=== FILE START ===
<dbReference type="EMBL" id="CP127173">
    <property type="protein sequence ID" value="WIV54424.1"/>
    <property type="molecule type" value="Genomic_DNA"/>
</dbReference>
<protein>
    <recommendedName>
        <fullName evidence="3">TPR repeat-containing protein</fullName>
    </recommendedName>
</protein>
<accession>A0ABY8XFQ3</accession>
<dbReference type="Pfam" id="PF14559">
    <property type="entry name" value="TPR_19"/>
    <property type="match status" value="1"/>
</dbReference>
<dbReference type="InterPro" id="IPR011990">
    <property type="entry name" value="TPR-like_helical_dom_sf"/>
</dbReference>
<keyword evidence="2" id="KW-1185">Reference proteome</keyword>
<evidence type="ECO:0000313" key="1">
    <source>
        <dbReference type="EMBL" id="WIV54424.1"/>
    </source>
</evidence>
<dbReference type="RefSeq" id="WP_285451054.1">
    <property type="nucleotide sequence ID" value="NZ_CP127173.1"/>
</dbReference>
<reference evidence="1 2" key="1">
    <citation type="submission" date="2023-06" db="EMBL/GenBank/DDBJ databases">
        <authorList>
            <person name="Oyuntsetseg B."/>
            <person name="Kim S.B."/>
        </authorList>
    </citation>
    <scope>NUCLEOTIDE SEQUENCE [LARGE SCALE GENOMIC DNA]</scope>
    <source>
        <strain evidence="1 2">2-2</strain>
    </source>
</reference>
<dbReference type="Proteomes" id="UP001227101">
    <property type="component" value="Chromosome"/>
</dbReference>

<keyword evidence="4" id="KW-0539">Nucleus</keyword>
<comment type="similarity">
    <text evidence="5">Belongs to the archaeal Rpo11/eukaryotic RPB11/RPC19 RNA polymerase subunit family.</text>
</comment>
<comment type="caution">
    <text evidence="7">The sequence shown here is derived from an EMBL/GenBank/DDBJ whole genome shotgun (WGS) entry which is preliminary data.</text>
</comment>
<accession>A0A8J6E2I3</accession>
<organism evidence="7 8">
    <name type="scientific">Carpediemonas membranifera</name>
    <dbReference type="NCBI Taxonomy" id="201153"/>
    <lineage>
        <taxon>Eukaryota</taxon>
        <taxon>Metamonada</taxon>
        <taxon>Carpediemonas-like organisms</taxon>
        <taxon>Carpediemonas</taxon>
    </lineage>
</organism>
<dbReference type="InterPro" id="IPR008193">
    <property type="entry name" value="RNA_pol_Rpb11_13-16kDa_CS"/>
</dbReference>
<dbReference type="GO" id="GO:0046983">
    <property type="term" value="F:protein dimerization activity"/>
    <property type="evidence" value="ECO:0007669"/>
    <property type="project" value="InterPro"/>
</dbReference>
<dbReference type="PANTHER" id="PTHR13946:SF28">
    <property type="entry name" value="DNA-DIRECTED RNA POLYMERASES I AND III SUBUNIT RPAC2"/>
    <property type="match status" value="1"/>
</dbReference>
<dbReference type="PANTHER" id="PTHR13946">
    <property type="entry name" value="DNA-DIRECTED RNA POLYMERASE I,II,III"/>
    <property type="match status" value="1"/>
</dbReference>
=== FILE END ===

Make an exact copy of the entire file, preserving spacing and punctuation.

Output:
<dbReference type="EMBL" id="CP127173">
    <property type="protein sequence ID" value="WIV54424.1"/>
    <property type="molecule type" value="Genomic_DNA"/>
</dbReference>
<protein>
    <recommendedName>
        <fullName evidence="3">TPR repeat-containing protein</fullName>
    </recommendedName>
</protein>
<accession>A0ABY8XFQ3</accession>
<dbReference type="Pfam" id="PF14559">
    <property type="entry name" value="TPR_19"/>
    <property type="match status" value="1"/>
</dbReference>
<dbReference type="InterPro" id="IPR011990">
    <property type="entry name" value="TPR-like_helical_dom_sf"/>
</dbReference>
<keyword evidence="2" id="KW-1185">Reference proteome</keyword>
<evidence type="ECO:0000313" key="1">
    <source>
        <dbReference type="EMBL" id="WIV54424.1"/>
    </source>
</evidence>
<dbReference type="RefSeq" id="WP_285451054.1">
    <property type="nucleotide sequence ID" value="NZ_CP127173.1"/>
</dbReference>
<reference evidence="1 2" key="1">
    <citation type="submission" date="2023-06" db="EMBL/GenBank/DDBJ databases">
        <authorList>
            <person name="Oyuntsetseg B."/>
            <person name="Kim S.B."/>
        </authorList>
    </citation>
    <scope>NUCLEOTIDE SEQUENCE [LARGE SCALE GENOMIC DNA]</scope>
    <source>
        <strain evidence="1 2">2-2</strain>
    </source>
</reference>
<dbReference type="Proteomes" id="UP001227101">
    <property type="component" value="Chromosome"/>
</dbReference>

<keyword evidence="4" id="KW-0539">Nucleus</keyword>
<comment type="similarity">
    <text evidence="5">Belongs to the archaeal Rpo11/eukaryotic RPB11/RPC19 RNA polymerase subunit family.</text>
</comment>
<comment type="caution">
    <text evidence="7">The sequence shown here is derived from an EMBL/GenBank/DDBJ whole genome shotgun (WGS) entry which is preliminary data.</text>
</comment>
<accession>A0A8J6E2I3</accession>
<organism evidence="7 8">
    <name type="scientific">Carpediemonas membranifera</name>
    <dbReference type="NCBI Taxonomy" id="201153"/>
    <lineage>
        <taxon>Eukaryota</taxon>
        <taxon>Metamonada</taxon>
        <taxon>Carpediemonas-like organisms</taxon>
        <taxon>Carpediemonas</taxon>
    </lineage>
</organism>
<dbReference type="InterPro" id="IPR008193">
    <property type="entry name" value="RNA_pol_Rpb11_13-16kDa_CS"/>
</dbReference>
<dbReference type="GO" id="GO:0046983">
    <property type="term" value="F:protein dimerization activity"/>
    <property type="evidence" value="ECO:0007669"/>
    <property type="project" value="InterPro"/>
</dbReference>
<dbReference type="PANTHER" id="PTHR13946:SF28">
    <property type="entry name" value="DNA-DIRECTED RNA POLYMERASES I AND III SUBUNIT RPAC2"/>
    <property type="match status" value="1"/>
</dbReference>
<dbReference type="PANTHER" id="PTHR13946">
    <property type="entry name" value="DNA-DIRECTED RNA POLYMERASE I,II,III"/>
    <property type="match status" value="1"/>
</dbReference>